For to me to live is Christ, and to die is gain.
1. There is no other name but Christ's which has life in it. There is no life in the world's wealth, learning, honour, love. If they do not destroy, they afford no protection or sustenance. To be Christless is to be lifeless.
2. Is it possible that St. Paul can he speaking of a mere man? This is not an accidental expression of temporary excitement. It is a sentiment that pervades his writings (Philippians 3:7-9; Galatians 2:20; Galatians 6:14). On the Socinian hypothesis all this is extravagant and idolatrous. Where do we find succeeding prophets speaking thus of Moses?
3. Paul means that Christ constituted his life. In what sense?
I. CHRIST WAS THE BESTOWER AND SUSTAINER OF IT. He was this naturally (Hebrews 1:2; John 1:3; Hebrews 1:3). On this ground Adam in his state of innocence would have said that the Son of God was his life. But Paul was thinking of Christ as —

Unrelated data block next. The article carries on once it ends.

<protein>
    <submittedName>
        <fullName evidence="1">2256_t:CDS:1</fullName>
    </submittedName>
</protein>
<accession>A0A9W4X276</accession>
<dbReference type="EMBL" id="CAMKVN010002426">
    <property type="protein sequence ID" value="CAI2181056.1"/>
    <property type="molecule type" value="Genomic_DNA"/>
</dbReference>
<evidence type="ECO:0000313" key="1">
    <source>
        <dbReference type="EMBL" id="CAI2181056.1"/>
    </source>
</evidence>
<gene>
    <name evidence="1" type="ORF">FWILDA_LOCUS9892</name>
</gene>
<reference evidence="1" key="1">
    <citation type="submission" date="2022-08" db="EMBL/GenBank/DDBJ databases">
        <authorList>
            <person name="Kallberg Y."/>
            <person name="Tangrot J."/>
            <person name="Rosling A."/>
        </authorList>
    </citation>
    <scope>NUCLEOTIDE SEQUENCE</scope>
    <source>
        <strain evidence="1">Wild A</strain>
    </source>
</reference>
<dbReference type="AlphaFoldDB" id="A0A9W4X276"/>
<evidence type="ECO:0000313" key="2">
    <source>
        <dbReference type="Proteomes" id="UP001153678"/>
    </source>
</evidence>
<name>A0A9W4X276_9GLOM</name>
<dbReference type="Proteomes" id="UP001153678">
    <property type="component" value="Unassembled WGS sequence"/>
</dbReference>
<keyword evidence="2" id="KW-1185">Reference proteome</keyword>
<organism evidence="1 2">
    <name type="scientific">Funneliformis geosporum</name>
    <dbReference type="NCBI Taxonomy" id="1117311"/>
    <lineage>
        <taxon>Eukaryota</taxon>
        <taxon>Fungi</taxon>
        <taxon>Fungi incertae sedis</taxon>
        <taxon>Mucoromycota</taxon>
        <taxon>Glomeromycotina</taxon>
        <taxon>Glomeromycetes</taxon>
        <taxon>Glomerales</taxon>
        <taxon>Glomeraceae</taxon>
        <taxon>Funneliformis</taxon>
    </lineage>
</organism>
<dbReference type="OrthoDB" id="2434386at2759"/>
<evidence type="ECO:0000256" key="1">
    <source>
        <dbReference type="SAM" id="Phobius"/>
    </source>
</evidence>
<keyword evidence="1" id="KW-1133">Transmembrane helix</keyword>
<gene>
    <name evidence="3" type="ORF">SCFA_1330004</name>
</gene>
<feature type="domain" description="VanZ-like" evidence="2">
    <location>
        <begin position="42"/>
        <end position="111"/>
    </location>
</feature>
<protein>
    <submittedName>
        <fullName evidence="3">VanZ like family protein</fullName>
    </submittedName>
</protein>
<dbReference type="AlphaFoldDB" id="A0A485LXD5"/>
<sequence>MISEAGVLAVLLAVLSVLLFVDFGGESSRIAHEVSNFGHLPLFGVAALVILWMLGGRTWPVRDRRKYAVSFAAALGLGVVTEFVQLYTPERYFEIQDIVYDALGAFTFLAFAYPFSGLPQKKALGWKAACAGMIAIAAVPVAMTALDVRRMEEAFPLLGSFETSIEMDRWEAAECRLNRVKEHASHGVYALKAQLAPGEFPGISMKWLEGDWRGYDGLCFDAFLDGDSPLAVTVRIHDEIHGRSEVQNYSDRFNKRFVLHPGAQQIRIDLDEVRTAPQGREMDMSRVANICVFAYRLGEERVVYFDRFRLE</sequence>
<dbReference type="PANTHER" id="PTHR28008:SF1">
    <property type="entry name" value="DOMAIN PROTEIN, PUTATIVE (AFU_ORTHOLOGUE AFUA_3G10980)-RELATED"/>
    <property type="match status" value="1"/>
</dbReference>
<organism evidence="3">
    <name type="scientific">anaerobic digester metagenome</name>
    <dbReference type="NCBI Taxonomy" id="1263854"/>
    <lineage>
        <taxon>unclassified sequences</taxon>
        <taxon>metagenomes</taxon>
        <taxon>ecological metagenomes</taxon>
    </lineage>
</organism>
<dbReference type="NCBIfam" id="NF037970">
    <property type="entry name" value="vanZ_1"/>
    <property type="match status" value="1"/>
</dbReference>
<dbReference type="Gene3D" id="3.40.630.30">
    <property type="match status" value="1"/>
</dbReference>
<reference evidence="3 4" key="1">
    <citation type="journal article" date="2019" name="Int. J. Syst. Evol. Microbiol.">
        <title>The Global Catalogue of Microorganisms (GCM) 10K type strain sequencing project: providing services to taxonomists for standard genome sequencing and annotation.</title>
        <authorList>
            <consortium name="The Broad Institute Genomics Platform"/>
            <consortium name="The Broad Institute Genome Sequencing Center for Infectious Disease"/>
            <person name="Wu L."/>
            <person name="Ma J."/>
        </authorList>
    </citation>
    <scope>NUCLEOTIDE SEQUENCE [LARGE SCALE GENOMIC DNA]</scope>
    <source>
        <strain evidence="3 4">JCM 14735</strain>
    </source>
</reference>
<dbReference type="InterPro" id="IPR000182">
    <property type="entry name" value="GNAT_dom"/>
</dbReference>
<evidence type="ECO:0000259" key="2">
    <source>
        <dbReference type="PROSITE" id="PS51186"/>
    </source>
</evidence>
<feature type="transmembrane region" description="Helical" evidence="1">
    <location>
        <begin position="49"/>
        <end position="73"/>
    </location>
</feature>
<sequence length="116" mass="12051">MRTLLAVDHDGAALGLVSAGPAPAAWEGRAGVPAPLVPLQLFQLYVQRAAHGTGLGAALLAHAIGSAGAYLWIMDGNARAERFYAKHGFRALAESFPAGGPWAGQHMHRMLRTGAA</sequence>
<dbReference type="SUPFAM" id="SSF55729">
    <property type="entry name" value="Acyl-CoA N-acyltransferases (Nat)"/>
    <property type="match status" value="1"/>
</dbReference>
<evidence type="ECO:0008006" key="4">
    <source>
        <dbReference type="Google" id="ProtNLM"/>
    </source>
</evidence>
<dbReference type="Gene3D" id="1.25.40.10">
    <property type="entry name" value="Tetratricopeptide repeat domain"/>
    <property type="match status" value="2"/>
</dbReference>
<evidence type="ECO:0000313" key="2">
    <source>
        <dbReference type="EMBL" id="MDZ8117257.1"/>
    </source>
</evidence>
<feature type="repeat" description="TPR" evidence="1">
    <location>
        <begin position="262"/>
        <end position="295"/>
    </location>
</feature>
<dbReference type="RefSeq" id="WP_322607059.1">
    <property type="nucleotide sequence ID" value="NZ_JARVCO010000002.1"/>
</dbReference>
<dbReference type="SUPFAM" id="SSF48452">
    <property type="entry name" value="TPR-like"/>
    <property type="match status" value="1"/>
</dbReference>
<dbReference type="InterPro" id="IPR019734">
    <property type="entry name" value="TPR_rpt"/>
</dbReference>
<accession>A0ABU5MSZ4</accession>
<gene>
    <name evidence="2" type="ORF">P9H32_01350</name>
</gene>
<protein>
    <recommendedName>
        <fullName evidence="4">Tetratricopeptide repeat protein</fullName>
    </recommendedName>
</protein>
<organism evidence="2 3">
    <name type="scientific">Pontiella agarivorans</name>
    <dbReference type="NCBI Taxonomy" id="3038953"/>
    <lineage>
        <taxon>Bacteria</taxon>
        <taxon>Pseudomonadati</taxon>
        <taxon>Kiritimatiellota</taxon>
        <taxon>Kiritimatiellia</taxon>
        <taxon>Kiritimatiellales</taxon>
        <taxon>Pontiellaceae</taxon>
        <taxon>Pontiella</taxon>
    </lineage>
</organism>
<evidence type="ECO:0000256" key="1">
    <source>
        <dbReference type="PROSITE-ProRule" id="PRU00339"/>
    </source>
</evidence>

1. The life of pardon. Distinguish the gaining of pardon and the persuasion that it has been gained. A rebel may be pardoned without knowing it, but before he can be happy he must know it. Paul knew fully that Christ had forgiven him.
2. The life of love. Pardon properly is only the capacity for living; but love is the soul's life. How this love burned in Paul towards God and towards man.
3. The life of hope. Hope is life; despair is death. The unbeliever is hopeless and therefore lifeless.
II. CHRIST WAS THE OBJECT OF THE ENERGIES OF THAT LIFE HE HAD BESTOWED. Paul had three reasons for his engrossing consecration to Christ.
1. A reason of justice. Christ had surrendered His life for him, and equity demanded that he should consecrate his life to Christ (2 Corinthians 5:14-15). Life for life: Christ gave all He could give: Paul returns all he can. Gratitude facilitates the justice, and makes the duty a delight.
2. A reason of self-interest.
(1) Unless he rendered the service, he would renounce the discipleship and be a castaway (1 Corinthians 9:27).
(2) He had respect unto the recompense of the reward of all duty well discharged (Luke 19:17-19).
3. A reason of taste. He liked the work for its own sake.
(W. Anderson, LL. D.)
Parallel VersesKJV: For to me to live is Christ, and to die is gain.